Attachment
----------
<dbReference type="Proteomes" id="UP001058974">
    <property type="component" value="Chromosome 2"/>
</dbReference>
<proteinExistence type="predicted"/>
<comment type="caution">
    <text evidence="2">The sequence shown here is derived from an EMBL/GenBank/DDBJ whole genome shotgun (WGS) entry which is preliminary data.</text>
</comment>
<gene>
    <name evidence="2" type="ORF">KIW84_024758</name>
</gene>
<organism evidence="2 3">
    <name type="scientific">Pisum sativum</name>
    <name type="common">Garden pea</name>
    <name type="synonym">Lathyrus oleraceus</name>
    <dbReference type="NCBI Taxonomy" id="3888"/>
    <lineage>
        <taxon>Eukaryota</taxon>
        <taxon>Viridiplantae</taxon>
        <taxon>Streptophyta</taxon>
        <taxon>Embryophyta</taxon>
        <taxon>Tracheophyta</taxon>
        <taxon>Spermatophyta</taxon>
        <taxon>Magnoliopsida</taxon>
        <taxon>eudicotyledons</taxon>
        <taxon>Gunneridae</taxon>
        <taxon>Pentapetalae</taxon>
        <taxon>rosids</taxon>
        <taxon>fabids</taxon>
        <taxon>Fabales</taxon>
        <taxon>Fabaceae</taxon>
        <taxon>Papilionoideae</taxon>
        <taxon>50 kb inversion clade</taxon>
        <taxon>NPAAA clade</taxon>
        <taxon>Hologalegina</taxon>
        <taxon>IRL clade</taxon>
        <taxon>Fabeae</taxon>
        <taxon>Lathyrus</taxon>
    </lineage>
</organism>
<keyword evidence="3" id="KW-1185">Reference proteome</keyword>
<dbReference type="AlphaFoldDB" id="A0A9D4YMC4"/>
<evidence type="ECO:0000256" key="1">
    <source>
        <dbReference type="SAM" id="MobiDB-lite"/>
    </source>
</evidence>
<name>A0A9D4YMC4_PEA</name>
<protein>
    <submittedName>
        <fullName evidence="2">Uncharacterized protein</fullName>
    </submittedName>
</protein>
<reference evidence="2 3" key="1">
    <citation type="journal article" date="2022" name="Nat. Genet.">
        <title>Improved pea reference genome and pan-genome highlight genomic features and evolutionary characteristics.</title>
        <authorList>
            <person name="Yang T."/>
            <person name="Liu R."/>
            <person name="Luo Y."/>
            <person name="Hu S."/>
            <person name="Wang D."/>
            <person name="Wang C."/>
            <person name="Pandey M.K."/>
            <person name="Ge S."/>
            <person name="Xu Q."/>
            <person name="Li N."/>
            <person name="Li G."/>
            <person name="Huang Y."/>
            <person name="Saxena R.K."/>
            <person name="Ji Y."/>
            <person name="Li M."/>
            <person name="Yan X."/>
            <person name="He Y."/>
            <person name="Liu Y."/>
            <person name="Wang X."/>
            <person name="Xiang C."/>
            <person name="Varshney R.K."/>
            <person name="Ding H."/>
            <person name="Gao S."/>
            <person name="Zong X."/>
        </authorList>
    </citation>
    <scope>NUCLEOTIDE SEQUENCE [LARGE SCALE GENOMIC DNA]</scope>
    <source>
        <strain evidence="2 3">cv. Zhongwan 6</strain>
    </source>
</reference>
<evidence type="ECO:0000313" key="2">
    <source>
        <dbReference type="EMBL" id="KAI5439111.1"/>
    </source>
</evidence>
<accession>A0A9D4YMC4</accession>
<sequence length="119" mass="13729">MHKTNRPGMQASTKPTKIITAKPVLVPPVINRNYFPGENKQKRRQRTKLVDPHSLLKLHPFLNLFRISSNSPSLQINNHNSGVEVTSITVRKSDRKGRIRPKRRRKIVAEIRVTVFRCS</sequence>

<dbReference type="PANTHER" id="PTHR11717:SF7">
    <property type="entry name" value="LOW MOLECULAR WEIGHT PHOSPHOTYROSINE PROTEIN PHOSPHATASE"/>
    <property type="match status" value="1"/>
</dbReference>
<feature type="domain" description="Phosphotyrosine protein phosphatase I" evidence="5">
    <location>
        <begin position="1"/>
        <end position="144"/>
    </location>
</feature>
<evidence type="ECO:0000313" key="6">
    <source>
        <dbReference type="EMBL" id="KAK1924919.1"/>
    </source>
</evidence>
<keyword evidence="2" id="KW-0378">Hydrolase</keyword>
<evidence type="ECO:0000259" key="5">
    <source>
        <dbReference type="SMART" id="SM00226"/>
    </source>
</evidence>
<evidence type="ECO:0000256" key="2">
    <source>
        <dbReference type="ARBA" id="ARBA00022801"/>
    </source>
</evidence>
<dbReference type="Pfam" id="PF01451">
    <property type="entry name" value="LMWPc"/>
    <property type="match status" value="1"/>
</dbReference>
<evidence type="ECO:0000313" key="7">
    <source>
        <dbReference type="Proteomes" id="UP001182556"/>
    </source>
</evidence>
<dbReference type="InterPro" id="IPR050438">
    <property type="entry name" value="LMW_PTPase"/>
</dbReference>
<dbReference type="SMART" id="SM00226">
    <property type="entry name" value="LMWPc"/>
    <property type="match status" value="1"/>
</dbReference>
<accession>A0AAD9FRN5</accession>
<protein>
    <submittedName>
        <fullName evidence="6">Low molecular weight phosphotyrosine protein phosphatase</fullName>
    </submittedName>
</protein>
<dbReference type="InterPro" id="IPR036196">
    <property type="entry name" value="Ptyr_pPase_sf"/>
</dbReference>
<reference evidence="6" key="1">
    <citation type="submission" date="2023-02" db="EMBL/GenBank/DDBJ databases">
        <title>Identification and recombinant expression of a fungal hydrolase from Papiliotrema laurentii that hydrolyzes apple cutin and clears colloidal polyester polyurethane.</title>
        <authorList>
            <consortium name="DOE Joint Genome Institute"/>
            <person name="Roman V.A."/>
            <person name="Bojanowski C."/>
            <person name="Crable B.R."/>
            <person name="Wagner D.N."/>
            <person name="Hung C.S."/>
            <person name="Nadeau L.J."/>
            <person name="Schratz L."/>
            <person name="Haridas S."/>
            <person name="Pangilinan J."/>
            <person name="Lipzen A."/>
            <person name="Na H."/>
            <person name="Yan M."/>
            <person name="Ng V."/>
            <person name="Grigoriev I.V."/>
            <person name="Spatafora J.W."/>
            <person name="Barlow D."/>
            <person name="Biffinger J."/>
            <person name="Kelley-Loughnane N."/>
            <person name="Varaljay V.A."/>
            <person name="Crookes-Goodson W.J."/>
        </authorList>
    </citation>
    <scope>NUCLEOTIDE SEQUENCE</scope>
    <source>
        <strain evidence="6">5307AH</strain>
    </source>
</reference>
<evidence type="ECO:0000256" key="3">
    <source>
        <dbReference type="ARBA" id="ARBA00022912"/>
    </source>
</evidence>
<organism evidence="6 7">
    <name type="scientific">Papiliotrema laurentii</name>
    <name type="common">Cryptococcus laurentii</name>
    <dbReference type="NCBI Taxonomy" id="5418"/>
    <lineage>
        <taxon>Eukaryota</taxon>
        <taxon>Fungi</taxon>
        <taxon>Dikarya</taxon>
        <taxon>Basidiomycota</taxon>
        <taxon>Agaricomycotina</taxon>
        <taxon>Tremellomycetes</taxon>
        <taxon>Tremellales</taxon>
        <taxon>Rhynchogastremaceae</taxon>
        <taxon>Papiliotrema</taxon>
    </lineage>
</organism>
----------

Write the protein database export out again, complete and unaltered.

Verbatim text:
<dbReference type="Proteomes" id="UP001058974">
    <property type="component" value="Chromosome 2"/>
</dbReference>
<proteinExistence type="predicted"/>
<comment type="caution">
    <text evidence="2">The sequence shown here is derived from an EMBL/GenBank/DDBJ whole genome shotgun (WGS) entry which is preliminary data.</text>
</comment>
<gene>
    <name evidence="2" type="ORF">KIW84_024758</name>
</gene>
<organism evidence="2 3">
    <name type="scientific">Pisum sativum</name>
    <name type="common">Garden pea</name>
    <name type="synonym">Lathyrus oleraceus</name>
    <dbReference type="NCBI Taxonomy" id="3888"/>
    <lineage>
        <taxon>Eukaryota</taxon>
        <taxon>Viridiplantae</taxon>
        <taxon>Streptophyta</taxon>
        <taxon>Embryophyta</taxon>
        <taxon>Tracheophyta</taxon>
        <taxon>Spermatophyta</taxon>
        <taxon>Magnoliopsida</taxon>
        <taxon>eudicotyledons</taxon>
        <taxon>Gunneridae</taxon>
        <taxon>Pentapetalae</taxon>
        <taxon>rosids</taxon>
        <taxon>fabids</taxon>
        <taxon>Fabales</taxon>
        <taxon>Fabaceae</taxon>
        <taxon>Papilionoideae</taxon>
        <taxon>50 kb inversion clade</taxon>
        <taxon>NPAAA clade</taxon>
        <taxon>Hologalegina</taxon>
        <taxon>IRL clade</taxon>
        <taxon>Fabeae</taxon>
        <taxon>Lathyrus</taxon>
    </lineage>
</organism>
<keyword evidence="3" id="KW-1185">Reference proteome</keyword>
<dbReference type="AlphaFoldDB" id="A0A9D4YMC4"/>
<evidence type="ECO:0000256" key="1">
    <source>
        <dbReference type="SAM" id="MobiDB-lite"/>
    </source>
</evidence>
<name>A0A9D4YMC4_PEA</name>
<protein>
    <submittedName>
        <fullName evidence="2">Uncharacterized protein</fullName>
    </submittedName>
</protein>
<reference evidence="2 3" key="1">
    <citation type="journal article" date="2022" name="Nat. Genet.">
        <title>Improved pea reference genome and pan-genome highlight genomic features and evolutionary characteristics.</title>
        <authorList>
            <person name="Yang T."/>
            <person name="Liu R."/>
            <person name="Luo Y."/>
            <person name="Hu S."/>
            <person name="Wang D."/>
            <person name="Wang C."/>
            <person name="Pandey M.K."/>
            <person name="Ge S."/>
            <person name="Xu Q."/>
            <person name="Li N."/>
            <person name="Li G."/>
            <person name="Huang Y."/>
            <person name="Saxena R.K."/>
            <person name="Ji Y."/>
            <person name="Li M."/>
            <person name="Yan X."/>
            <person name="He Y."/>
            <person name="Liu Y."/>
            <person name="Wang X."/>
            <person name="Xiang C."/>
            <person name="Varshney R.K."/>
            <person name="Ding H."/>
            <person name="Gao S."/>
            <person name="Zong X."/>
        </authorList>
    </citation>
    <scope>NUCLEOTIDE SEQUENCE [LARGE SCALE GENOMIC DNA]</scope>
    <source>
        <strain evidence="2 3">cv. Zhongwan 6</strain>
    </source>
</reference>
<evidence type="ECO:0000313" key="2">
    <source>
        <dbReference type="EMBL" id="KAI5439111.1"/>
    </source>
</evidence>
<accession>A0A9D4YMC4</accession>
<sequence length="119" mass="13729">MHKTNRPGMQASTKPTKIITAKPVLVPPVINRNYFPGENKQKRRQRTKLVDPHSLLKLHPFLNLFRISSNSPSLQINNHNSGVEVTSITVRKSDRKGRIRPKRRRKIVAEIRVTVFRCS</sequence>

<dbReference type="PANTHER" id="PTHR11717:SF7">
    <property type="entry name" value="LOW MOLECULAR WEIGHT PHOSPHOTYROSINE PROTEIN PHOSPHATASE"/>
    <property type="match status" value="1"/>
</dbReference>
<feature type="domain" description="Phosphotyrosine protein phosphatase I" evidence="5">
    <location>
        <begin position="1"/>
        <end position="144"/>
    </location>
</feature>
<evidence type="ECO:0000313" key="6">
    <source>
        <dbReference type="EMBL" id="KAK1924919.1"/>
    </source>
</evidence>
<keyword evidence="2" id="KW-0378">Hydrolase</keyword>
<evidence type="ECO:0000259" key="5">
    <source>
        <dbReference type="SMART" id="SM00226"/>
    </source>
</evidence>
<evidence type="ECO:0000256" key="2">
    <source>
        <dbReference type="ARBA" id="ARBA00022801"/>
    </source>
</evidence>
<dbReference type="Pfam" id="PF01451">
    <property type="entry name" value="LMWPc"/>
    <property type="match status" value="1"/>
</dbReference>
<evidence type="ECO:0000313" key="7">
    <source>
        <dbReference type="Proteomes" id="UP001182556"/>
    </source>
</evidence>
<dbReference type="InterPro" id="IPR050438">
    <property type="entry name" value="LMW_PTPase"/>
</dbReference>
<dbReference type="SMART" id="SM00226">
    <property type="entry name" value="LMWPc"/>
    <property type="match status" value="1"/>
</dbReference>
<accession>A0AAD9FRN5</accession>
<protein>
    <submittedName>
        <fullName evidence="6">Low molecular weight phosphotyrosine protein phosphatase</fullName>
    </submittedName>
</protein>
<dbReference type="InterPro" id="IPR036196">
    <property type="entry name" value="Ptyr_pPase_sf"/>
</dbReference>
<reference evidence="6" key="1">
    <citation type="submission" date="2023-02" db="EMBL/GenBank/DDBJ databases">
        <title>Identification and recombinant expression of a fungal hydrolase from Papiliotrema laurentii that hydrolyzes apple cutin and clears colloidal polyester polyurethane.</title>
        <authorList>
            <consortium name="DOE Joint Genome Institute"/>
            <person name="Roman V.A."/>
            <person name="Bojanowski C."/>
            <person name="Crable B.R."/>
            <person name="Wagner D.N."/>
            <person name="Hung C.S."/>
            <person name="Nadeau L.J."/>
            <person name="Schratz L."/>
            <person name="Haridas S."/>
            <person name="Pangilinan J."/>
            <person name="Lipzen A."/>
            <person name="Na H."/>
            <person name="Yan M."/>
            <person name="Ng V."/>
            <person name="Grigoriev I.V."/>
            <person name="Spatafora J.W."/>
            <person name="Barlow D."/>
            <person name="Biffinger J."/>
            <person name="Kelley-Loughnane N."/>
            <person name="Varaljay V.A."/>
            <person name="Crookes-Goodson W.J."/>
        </authorList>
    </citation>
    <scope>NUCLEOTIDE SEQUENCE</scope>
    <source>
        <strain evidence="6">5307AH</strain>
    </source>
</reference>
<evidence type="ECO:0000256" key="3">
    <source>
        <dbReference type="ARBA" id="ARBA00022912"/>
    </source>
</evidence>
<organism evidence="6 7">
    <name type="scientific">Papiliotrema laurentii</name>
    <name type="common">Cryptococcus laurentii</name>
    <dbReference type="NCBI Taxonomy" id="5418"/>
    <lineage>
        <taxon>Eukaryota</taxon>
        <taxon>Fungi</taxon>
        <taxon>Dikarya</taxon>
        <taxon>Basidiomycota</taxon>
        <taxon>Agaricomycotina</taxon>
        <taxon>Tremellomycetes</taxon>
        <taxon>Tremellales</taxon>
        <taxon>Rhynchogastremaceae</taxon>
        <taxon>Papiliotrema</taxon>
    </lineage>
</organism>